Dessert Queen

Singapore-based renowned pastry chef Janice Wong believes that the possibilities with edible art are endless.

Written by Meenakshi Iyer | Updated: March 2, 2015 12:10:45 am

Janice Wong Janice Wong

Janice Wong’s mushroom garden is unlike any other. A playground made of coffee dirt, foie gras, mushrooms and crispy thin bread with a coffee cloud on top, it is no less than art. It’s also merely one among the award-winning pastry chef’s spectacular and delectable creations.

In the city to conduct a masterclass on desserts and launch a new flavour for Magnum, Wong’s creations are inspired by her early years. “I grew up with a lot of freedom to choose what I wanted to eat. All my creations, thus, are a result of ingredients from my memory bank,” says the Singapore-based Wong, who trained in pastry-making at Le Cordon Bleu, Paris, and is now known for her artistic desserts. She also won the title of Asia’s Best Pastry Chef by San Pellegrino Asia’s 50 Best for two consecutive years, 2013 and 2014.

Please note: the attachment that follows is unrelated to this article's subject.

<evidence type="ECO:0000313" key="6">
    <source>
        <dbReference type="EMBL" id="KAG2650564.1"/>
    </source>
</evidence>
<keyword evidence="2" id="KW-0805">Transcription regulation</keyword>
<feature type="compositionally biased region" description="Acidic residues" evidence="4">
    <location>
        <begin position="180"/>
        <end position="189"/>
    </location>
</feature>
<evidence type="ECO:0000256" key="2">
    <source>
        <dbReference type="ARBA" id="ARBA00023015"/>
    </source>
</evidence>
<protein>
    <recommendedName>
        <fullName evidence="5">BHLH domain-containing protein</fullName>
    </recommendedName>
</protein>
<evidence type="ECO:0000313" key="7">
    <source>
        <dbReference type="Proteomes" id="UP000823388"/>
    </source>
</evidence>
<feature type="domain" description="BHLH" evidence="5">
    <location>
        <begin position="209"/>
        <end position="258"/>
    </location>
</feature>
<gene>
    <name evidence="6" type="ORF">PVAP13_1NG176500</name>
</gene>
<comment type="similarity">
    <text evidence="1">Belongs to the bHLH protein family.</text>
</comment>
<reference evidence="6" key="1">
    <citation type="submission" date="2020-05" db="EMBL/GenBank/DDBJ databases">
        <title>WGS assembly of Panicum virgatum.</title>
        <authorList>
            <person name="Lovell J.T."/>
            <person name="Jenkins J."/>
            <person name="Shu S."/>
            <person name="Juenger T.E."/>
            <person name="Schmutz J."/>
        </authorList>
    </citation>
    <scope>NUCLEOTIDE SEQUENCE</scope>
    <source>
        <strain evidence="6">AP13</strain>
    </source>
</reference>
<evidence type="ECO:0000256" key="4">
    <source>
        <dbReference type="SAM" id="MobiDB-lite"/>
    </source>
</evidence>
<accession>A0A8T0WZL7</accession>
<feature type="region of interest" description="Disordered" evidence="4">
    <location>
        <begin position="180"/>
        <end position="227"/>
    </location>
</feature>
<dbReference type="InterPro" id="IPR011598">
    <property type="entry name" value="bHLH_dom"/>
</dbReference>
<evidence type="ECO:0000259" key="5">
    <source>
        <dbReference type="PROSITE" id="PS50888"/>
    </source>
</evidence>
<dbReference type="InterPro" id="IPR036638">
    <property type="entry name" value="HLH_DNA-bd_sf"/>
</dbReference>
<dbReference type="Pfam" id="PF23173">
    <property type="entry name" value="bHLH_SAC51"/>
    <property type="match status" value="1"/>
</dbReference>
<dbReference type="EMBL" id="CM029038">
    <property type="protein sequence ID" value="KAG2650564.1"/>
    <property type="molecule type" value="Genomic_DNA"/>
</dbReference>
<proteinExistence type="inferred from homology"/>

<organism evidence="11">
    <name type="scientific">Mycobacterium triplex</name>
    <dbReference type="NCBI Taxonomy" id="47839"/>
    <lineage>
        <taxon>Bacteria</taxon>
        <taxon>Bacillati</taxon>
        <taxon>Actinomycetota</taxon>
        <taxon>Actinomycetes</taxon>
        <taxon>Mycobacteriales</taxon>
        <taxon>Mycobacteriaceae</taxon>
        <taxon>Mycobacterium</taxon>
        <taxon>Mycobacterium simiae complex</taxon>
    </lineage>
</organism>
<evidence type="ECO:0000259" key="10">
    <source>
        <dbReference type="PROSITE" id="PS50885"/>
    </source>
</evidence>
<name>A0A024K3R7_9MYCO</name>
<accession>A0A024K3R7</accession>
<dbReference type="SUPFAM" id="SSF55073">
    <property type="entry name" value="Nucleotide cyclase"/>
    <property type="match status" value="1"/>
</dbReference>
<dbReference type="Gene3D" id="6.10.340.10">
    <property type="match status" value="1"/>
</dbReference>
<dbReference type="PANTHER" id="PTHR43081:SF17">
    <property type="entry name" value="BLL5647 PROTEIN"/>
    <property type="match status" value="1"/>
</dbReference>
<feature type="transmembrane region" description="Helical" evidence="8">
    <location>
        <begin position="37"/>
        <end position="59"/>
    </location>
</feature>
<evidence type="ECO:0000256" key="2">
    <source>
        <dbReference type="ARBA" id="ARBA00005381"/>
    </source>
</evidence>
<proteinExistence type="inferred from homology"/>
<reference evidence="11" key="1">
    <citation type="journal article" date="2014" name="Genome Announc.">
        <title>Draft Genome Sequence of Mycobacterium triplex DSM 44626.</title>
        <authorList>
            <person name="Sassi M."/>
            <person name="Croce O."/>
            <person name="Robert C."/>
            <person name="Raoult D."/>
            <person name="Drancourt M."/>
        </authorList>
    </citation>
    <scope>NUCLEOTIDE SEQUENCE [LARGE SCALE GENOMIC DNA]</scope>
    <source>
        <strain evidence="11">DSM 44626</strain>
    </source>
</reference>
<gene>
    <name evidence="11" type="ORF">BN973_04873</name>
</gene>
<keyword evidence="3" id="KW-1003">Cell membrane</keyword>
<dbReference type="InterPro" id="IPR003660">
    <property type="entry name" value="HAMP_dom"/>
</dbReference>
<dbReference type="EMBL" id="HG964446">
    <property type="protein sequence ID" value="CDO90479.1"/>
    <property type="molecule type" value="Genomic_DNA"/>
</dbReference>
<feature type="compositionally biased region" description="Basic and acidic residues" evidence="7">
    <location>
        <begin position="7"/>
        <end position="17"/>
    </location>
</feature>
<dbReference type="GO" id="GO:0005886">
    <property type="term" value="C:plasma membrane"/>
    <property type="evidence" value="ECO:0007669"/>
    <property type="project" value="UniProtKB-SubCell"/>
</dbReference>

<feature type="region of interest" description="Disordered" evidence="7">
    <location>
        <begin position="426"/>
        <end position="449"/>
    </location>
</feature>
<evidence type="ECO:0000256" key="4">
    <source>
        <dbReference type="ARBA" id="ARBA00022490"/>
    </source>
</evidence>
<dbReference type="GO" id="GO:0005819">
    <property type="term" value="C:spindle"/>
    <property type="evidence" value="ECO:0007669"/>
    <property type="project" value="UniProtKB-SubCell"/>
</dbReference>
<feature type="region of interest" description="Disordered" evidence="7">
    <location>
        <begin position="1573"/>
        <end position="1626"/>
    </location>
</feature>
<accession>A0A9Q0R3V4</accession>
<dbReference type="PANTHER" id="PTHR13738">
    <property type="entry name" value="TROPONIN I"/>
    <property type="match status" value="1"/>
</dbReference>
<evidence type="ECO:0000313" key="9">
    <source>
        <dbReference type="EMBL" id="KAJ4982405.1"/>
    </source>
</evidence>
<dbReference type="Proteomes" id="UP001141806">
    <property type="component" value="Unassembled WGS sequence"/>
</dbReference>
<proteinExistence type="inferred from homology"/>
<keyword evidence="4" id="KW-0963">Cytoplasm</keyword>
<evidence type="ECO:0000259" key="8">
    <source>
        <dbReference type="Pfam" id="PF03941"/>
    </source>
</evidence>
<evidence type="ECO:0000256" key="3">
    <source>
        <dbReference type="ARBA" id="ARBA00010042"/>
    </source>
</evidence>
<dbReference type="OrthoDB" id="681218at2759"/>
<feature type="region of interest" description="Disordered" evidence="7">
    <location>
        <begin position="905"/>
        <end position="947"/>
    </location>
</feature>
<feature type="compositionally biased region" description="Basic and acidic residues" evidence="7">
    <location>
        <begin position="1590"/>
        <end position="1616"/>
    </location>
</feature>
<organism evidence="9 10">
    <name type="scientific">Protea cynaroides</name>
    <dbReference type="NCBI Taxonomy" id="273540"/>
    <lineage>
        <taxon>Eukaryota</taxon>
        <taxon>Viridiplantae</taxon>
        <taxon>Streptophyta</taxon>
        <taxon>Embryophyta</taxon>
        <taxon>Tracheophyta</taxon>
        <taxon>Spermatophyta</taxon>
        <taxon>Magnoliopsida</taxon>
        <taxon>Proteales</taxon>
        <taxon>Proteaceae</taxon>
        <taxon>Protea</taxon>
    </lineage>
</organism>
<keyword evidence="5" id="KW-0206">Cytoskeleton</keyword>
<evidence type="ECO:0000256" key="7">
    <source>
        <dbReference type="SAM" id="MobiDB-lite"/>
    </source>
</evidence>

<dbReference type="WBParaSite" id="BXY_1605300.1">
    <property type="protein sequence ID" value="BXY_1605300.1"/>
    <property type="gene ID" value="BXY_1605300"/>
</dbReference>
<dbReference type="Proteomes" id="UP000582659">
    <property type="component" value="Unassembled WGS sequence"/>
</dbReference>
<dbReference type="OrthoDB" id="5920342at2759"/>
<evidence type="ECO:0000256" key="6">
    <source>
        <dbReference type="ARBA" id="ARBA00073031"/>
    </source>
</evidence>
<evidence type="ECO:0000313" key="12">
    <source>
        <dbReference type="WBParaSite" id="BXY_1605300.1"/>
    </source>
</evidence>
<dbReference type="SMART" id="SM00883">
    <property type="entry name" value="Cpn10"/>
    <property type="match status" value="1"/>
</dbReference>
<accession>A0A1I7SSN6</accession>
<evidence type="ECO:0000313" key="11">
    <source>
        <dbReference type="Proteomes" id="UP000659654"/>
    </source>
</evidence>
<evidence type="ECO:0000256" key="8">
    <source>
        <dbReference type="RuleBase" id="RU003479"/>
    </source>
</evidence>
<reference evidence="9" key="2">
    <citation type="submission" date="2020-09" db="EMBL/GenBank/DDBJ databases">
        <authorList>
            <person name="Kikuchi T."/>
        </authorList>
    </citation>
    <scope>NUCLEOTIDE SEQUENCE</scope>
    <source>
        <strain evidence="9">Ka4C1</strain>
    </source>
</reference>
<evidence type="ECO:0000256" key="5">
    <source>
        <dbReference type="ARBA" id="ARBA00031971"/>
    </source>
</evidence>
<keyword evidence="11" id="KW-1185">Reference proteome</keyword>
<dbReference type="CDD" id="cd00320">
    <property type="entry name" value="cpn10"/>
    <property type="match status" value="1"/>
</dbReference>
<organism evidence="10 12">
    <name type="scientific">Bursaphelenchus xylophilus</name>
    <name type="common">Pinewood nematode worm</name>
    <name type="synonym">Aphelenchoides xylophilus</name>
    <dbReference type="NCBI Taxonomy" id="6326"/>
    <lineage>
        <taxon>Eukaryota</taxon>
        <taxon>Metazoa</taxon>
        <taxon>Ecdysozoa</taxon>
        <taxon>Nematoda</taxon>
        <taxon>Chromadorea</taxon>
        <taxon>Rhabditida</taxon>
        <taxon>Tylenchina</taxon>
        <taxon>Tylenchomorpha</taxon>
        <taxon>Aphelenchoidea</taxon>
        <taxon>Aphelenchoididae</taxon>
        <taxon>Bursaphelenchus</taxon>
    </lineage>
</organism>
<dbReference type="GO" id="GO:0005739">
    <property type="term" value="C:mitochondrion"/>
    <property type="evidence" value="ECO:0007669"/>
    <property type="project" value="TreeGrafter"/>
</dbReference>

This, however, isn’t Wong’s first trip to India. When she visited three years ago, she fell in love with the spices, the chaos and the energy of the country. Currently on her second trip to the country, Wong wants to take back cinnamon for use in her creations to pair it with chocolate in her dishes.

Having spent a lot of time on a farm in Australia and experiencing the freshest of produce, Wong calls herself a “curator of ingredients”. This acts as her inspiration at 2 am:dessertbar in Singapore, which she launched in 2007.

The possibilities with edible art, believes Wong, are endless. And she reiterates this through her creations. Take for instance what she prepared for the launch of her book, Perfection in Imperfection, in 2012. The launch was held at a local warehouse filled with many edible art installations made of marshmallow icicles, edible moss and sugar crystal corals and rocks.

To promote this “art form”, Wong has set up 2 am: lab, a not-for-profit venture, where chefs and artists can experiment with food. “I wanted to create a space dedicated for research with a focus on progressive desserts,” says Wong about the Tokyo-based project.

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